Arizona Latest State To Go Dark On Fighter Pay

Transparency in pay is a fundamental feature empowering fighters to better understand their value and have informed negotiations with promoters. Knowledge is power.

A troubling trend, however, is an increasing number of jurisdictions cloaking prizefighting pay in secrecy keeping fighters in the dark as to what others are earning. Arizona appears to be the latest jurisdiction to join this trend.

In recent years Florida and Nevada also went dark. Promoter lobbying is a likely force behind these developments.

As John Nash points out, these favoured jurisdictions of various combat sports promoters has left a significant void in fighter and public knowledge as to purses.

A recent event in California, a jurisdiction that still reports fighter pay, revealed that the UFC still pays some of their fighters a base of only $10,000, a figure many believed the promotion moved on from. This caused a reporter to astutely note that all these lowest paid fighters were being fed into the organization via Dana White’s Contender Series.

The Ali Act, legislation which has gone a long way in letting professional boxers negotiate their fair worth, requires promoters to open the books to boxers with the law noting as follows:

a promoter shall not be entitled to receive any compensation directly or indirectly in connection with a boxing match until it provides to the boxer it promotes –

(1) the amounts of compensation or consideration that a promoter has contracted to receive from such match; and

(2) all fees, charges, and expenses that will be assessed by or through the promoter on the boxer pertaining to the event, including any portion of the boxer’s purse that the promoter will receive, and training expenses; and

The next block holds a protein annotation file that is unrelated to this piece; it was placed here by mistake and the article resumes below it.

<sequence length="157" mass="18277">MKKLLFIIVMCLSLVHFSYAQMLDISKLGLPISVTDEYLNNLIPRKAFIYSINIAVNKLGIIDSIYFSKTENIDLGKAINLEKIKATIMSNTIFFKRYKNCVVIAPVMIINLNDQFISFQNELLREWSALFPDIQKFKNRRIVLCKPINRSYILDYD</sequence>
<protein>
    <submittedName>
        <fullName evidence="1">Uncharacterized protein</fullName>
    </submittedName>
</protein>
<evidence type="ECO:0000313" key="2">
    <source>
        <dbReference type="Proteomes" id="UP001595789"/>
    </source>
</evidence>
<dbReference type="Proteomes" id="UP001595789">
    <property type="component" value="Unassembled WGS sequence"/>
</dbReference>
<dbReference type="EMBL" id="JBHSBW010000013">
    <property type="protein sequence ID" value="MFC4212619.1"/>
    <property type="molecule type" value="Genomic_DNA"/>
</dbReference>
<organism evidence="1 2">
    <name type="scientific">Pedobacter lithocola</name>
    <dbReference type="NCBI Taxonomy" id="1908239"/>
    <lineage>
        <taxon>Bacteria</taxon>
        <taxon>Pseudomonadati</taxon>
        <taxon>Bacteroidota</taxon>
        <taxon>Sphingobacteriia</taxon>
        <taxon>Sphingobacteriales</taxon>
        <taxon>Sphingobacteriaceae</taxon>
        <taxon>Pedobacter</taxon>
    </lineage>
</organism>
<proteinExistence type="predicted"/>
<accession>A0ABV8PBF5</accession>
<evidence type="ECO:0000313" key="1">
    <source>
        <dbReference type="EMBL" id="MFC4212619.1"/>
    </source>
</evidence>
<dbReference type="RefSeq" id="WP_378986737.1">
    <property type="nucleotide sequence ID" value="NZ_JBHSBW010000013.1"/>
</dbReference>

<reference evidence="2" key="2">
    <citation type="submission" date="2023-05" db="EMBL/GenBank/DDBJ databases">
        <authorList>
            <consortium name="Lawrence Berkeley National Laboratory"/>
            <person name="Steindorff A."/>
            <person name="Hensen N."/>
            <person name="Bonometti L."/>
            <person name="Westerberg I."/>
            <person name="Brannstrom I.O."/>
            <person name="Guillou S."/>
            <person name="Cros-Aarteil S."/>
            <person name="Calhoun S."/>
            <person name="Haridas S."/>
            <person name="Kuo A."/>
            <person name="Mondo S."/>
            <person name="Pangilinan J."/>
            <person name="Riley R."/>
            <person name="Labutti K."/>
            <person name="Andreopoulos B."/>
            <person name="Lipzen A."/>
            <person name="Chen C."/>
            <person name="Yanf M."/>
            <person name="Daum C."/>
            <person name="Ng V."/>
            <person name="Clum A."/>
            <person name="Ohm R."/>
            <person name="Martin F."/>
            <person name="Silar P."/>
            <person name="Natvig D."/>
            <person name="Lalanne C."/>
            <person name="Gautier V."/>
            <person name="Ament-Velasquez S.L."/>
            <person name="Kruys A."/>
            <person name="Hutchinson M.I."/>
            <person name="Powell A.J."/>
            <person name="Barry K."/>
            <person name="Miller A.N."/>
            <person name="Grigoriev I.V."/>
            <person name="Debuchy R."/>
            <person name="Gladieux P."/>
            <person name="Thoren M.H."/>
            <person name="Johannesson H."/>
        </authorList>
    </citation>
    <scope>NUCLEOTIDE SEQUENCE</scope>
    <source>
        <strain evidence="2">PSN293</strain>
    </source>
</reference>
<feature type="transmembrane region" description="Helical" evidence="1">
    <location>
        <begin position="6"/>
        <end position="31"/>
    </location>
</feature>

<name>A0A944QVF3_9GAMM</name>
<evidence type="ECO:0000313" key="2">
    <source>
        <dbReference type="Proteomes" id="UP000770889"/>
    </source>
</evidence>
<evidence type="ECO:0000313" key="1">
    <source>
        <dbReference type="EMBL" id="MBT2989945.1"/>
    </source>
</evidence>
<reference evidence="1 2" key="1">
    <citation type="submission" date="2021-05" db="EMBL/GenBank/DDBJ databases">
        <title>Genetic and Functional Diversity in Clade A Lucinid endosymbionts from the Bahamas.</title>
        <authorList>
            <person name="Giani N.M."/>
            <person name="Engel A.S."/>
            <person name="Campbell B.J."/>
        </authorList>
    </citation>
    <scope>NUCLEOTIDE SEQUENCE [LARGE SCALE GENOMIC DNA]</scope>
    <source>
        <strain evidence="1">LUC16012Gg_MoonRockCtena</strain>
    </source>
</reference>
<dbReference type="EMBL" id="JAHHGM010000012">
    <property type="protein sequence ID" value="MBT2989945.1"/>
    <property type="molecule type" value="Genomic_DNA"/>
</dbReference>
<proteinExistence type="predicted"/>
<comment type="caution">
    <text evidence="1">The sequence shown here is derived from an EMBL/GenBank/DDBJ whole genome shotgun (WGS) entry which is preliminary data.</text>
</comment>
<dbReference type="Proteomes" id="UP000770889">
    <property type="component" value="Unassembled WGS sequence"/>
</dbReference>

(3) any reduction in a boxer’s purse contrary to a previous agreement betwen the promoter and the boxer or a purse bid held for the event

This disclosure tells boxer’s their actual worth. It empowers them when negotiating a new contract. MMA athletes enjoy no such protection. If it was not for the efforts of the MMAFA and their antitrust litigation UFC fighters would still be in the dark that they take home a mere 15%-20% of the revenues the promotion generates. A stark contrast to the 50/50 splits seen in many major league sports and a far cry from some of the splits professional boxers can negotiate.

The sport is prize fighting. It is odd that regulators would allow knowledge of the amount of the ‘prizes’ to remain secret. This secrecy helps promoters and hurts fighters. While pro boxers can force promoters to open their books under the Ali Act MMA fighters lack this protection.

Jurisdictions agreeing to such secrecy should think twice and remember their role in helping fighters minimize promoter exploitation. Financial transparency for fighters is one way the Ali Act helped boxers obtain negotiation leverage with promoters. Jurisdictions becoming a beacon of obscurity for promoter profiteering runs contrary to why commissions exist.


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